I never thought I would hate weekends. I never thought I would like being at work more than being at home and I certainly thought I would love my family a lot more than I did.
That’s the brutal truth of how I felt as a new father. When Jenn was prego, I was told I would just have this innate abundance of love for my brand new kid and even more so because they were twins. Boy and girl, how perfect. But when it happened, I realized I was a monster. I felt like a monster because I wasn’t “that dad.” You know what I mean, “that dad.”
“That dad” loves the term co-parenting and says things like “we’re pregnant!” all chipper and glowy.
This Wasn’t The Plan
Before the kids, before the girlfriend, my whole plan was to be Cool Uncle Jeremy. “My Uncle lives on the West Coast and has a loft apartment downtown… and he hangs out with bands! Like, the music guys!!” That’s what I aspired to be; that’s how I wanted my niece and nephew to refer to me. Instead, I became the guy in LA in a garage band who got his girlfriend pregnant, with twins (that’s 2 babies, not 1, twice more than 1), and was having a seriously hard time trying to be “that dad.”
I Didn’t Know What To Think
When the twins came I was supposed to feel this soul-opening love, but I didn’t know what to think. They didn’t symbolize gushy, emotional love; they symbolized sleep deprivation and hard work and exhaustion, and sleep deprivation. They required so much. I felt mostly dread when I thought of them.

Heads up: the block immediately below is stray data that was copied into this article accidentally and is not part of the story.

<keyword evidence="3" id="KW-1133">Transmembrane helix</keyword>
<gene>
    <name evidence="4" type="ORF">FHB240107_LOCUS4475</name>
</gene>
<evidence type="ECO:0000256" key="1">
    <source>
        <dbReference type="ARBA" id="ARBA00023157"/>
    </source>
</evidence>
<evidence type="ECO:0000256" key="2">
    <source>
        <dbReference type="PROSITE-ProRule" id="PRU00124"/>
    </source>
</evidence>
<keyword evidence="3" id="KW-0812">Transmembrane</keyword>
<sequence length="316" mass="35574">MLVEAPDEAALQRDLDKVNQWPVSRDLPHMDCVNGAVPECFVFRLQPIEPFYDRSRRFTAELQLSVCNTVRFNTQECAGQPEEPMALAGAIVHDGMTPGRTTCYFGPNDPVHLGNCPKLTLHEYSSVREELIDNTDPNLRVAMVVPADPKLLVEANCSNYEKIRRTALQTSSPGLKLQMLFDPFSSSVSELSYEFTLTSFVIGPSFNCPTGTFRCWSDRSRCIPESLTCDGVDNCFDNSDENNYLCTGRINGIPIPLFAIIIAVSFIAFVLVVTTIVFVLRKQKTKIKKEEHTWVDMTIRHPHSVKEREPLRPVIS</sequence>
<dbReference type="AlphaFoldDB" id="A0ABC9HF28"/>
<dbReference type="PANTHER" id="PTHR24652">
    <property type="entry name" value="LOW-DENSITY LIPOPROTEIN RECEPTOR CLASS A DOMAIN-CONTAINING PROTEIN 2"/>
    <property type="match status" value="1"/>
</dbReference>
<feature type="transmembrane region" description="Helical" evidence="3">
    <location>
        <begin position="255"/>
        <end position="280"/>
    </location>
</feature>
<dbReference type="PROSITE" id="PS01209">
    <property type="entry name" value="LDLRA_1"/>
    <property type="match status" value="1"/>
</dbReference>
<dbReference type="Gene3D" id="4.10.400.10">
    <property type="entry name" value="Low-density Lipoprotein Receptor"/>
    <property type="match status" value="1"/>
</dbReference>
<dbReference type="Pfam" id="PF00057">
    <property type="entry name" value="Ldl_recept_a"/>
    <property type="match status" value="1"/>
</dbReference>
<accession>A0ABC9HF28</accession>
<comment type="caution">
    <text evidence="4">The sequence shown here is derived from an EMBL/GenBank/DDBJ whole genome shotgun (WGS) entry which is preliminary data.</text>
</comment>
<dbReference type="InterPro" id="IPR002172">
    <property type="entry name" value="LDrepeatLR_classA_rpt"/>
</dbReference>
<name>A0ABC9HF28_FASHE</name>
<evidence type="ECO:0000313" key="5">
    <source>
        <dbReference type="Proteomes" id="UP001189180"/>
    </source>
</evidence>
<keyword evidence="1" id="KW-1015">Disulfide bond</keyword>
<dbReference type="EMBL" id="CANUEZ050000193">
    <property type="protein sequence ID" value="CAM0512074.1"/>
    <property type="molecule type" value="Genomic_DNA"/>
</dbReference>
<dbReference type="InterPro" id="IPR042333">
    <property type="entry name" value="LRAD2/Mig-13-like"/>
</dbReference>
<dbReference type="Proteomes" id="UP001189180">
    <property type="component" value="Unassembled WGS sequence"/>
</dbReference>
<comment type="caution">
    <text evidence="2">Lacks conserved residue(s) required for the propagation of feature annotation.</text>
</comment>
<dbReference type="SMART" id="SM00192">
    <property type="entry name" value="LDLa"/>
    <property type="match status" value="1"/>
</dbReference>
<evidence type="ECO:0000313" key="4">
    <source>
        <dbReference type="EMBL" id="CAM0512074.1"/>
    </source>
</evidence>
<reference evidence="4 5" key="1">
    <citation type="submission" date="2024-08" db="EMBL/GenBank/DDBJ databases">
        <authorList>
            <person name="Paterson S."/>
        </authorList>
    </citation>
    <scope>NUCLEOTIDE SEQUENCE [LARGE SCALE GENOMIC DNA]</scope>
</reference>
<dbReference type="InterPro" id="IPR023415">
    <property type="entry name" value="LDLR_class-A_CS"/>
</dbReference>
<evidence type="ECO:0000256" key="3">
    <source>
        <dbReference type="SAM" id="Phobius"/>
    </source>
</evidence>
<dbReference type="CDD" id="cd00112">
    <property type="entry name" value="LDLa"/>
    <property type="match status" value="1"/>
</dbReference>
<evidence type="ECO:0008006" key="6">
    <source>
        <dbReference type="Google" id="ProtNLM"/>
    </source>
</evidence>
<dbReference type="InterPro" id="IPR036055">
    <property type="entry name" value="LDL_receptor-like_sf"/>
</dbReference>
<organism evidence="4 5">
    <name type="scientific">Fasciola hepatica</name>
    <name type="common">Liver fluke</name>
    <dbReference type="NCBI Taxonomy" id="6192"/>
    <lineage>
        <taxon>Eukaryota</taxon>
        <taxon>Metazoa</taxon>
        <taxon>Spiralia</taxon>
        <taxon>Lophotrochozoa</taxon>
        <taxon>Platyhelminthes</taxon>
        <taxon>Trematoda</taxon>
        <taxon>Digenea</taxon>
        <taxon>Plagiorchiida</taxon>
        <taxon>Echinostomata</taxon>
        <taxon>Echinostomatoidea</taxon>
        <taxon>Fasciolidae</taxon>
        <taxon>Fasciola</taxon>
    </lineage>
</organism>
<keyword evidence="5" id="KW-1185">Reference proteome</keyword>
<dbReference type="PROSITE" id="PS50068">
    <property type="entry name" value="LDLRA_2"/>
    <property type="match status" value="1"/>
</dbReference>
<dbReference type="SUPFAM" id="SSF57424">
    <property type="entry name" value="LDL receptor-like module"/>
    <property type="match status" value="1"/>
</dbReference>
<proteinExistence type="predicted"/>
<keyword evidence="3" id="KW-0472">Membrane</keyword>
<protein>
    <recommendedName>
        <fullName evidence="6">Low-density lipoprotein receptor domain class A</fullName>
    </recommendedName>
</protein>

I know, what an asshole, right?
On Anchors & Independence
Pre-children, I was one of the most unanchored folks you’d ever meet: changing directions, cities, friend-sets, and all at the drop of a hat. But kids are like these massive anchors. They require you to think and act longterm because all of a sudden you can’t just move on… there’s real skin and bones and hearts in the game now. This realization brought on a great deal of both fear and hope.
More than anything though kids require you to give yourself up, not all of you but a lot of you. And that hurt, like, a lot at first. These kids were killing what George Costanza calls, “Independent Jeremy:” that part of me that was free, easy, unanchored, and all about me.
Over time, as independent Jeremy died more and more, a new Jeremy took over. A Jeremy that, honestly, I like much better than the previous Jeremy.
I realize now that my male postpartum depression was actually this: I was mourning for my old freedoms, for Independent Jeremy, for who I used to be. But what I see so clearly now, is that Independent Jeremy actually sucked at life. He hurt people and was selfish and immature and juvenile.
What I See Now
I see now that I actually needed kids and a family for my journey in life, to get into a better me. I am the happiest and most mentally stable I have ever been. I’m completely comfortable with who I am in life as well as where I am. Having kids taught me the high value of giving to others, something I rarely did before.
Nowadays, I travel for work, from one side of the country to the other, and when I’m gone I miss my family so much – that love is natural, sincere, vital to me. In fact, I enjoy being a dad so much we had another kid last year, on purpose! Just one this time, much easier but, I was much much more prepared.
I’m still not “that dad,” but we’ve found an awesome balance at home: the kids get a dad who’s there, engaged, loving… and I still get to meet friends for drinks, go to shows and do things that enrich me.
These kids and I are having a great time. Now I get what those guys were talking about before, about that gushy kind of love, that abundance. It just took me a little bit to get there. I highly recommend it.
BY JEREMY PAIR